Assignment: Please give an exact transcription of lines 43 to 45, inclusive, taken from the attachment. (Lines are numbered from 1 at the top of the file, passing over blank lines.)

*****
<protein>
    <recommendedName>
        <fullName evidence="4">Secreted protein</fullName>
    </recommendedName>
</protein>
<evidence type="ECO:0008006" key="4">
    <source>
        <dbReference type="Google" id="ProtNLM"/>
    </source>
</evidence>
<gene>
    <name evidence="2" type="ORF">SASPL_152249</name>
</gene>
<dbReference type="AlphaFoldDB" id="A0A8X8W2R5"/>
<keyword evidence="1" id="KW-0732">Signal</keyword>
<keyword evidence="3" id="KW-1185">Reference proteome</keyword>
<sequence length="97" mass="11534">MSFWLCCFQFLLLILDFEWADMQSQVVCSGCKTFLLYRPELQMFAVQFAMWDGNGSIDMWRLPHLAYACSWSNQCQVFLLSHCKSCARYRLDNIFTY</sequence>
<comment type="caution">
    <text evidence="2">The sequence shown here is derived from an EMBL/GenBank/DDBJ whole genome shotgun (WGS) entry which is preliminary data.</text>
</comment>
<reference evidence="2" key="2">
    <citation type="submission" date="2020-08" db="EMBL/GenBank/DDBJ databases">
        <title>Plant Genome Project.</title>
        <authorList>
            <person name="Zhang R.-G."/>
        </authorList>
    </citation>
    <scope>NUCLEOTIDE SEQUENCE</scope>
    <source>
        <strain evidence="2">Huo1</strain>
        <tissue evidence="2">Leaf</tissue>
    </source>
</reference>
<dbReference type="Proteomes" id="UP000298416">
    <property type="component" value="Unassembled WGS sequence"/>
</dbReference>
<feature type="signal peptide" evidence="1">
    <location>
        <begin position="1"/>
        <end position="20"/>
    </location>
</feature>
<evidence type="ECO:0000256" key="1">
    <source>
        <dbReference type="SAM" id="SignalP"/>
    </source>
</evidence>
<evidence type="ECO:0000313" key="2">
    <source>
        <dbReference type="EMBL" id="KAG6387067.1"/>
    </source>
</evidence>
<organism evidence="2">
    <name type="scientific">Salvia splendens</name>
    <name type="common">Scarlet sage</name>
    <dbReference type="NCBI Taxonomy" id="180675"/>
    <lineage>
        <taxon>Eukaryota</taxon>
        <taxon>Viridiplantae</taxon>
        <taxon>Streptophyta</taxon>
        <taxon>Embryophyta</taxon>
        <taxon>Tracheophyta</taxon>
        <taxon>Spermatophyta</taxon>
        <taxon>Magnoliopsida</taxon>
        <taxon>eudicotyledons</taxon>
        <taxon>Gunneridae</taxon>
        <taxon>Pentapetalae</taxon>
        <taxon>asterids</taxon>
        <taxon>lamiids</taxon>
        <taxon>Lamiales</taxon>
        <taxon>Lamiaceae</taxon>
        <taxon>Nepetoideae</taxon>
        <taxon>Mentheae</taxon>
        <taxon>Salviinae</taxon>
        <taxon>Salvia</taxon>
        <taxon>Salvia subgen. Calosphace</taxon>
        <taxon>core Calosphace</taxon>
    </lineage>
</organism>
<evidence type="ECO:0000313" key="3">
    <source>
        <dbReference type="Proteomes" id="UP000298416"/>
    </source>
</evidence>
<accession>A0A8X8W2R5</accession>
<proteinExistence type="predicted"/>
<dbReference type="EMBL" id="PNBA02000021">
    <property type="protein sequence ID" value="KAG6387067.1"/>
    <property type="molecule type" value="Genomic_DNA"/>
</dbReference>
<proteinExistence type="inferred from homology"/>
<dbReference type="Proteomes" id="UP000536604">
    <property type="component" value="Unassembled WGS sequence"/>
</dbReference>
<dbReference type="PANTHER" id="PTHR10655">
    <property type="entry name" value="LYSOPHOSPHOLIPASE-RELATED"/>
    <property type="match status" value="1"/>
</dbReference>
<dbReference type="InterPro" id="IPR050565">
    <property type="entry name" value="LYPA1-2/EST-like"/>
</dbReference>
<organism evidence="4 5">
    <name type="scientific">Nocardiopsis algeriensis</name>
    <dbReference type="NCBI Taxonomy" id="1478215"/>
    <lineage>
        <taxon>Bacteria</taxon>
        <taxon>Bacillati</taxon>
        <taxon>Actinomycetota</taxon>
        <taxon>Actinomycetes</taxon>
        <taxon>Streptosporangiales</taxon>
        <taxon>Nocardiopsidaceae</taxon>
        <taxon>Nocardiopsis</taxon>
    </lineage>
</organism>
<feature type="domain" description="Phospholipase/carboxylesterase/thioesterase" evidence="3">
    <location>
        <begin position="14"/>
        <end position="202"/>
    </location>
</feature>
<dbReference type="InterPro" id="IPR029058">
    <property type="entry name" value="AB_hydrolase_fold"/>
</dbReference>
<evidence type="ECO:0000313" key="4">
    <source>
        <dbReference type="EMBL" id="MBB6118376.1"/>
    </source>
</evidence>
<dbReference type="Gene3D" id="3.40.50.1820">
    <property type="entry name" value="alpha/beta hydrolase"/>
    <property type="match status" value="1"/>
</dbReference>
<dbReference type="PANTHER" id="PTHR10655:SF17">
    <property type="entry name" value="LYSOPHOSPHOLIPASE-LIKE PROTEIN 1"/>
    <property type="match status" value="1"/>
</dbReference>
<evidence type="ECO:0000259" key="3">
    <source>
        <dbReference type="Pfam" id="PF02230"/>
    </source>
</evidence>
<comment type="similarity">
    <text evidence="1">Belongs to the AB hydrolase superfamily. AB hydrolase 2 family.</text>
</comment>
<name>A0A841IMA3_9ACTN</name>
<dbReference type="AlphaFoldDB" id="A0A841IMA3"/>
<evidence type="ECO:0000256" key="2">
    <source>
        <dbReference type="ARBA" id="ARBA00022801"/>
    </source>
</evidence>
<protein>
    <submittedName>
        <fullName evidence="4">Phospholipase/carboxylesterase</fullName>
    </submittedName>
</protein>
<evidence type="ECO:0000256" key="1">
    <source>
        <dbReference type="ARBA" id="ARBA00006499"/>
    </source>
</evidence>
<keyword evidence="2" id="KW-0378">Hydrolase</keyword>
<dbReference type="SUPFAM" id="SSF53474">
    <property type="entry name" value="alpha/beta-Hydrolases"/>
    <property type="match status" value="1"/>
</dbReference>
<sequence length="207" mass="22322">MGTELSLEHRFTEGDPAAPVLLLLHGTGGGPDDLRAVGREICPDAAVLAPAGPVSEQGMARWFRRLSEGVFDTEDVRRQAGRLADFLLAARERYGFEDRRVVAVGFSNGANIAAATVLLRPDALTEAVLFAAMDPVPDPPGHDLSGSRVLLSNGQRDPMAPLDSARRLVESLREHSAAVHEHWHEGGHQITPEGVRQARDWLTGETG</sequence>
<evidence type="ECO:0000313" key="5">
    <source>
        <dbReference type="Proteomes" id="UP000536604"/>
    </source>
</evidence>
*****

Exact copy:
<evidence type="ECO:0000256" key="1">
    <source>
        <dbReference type="SAM" id="SignalP"/>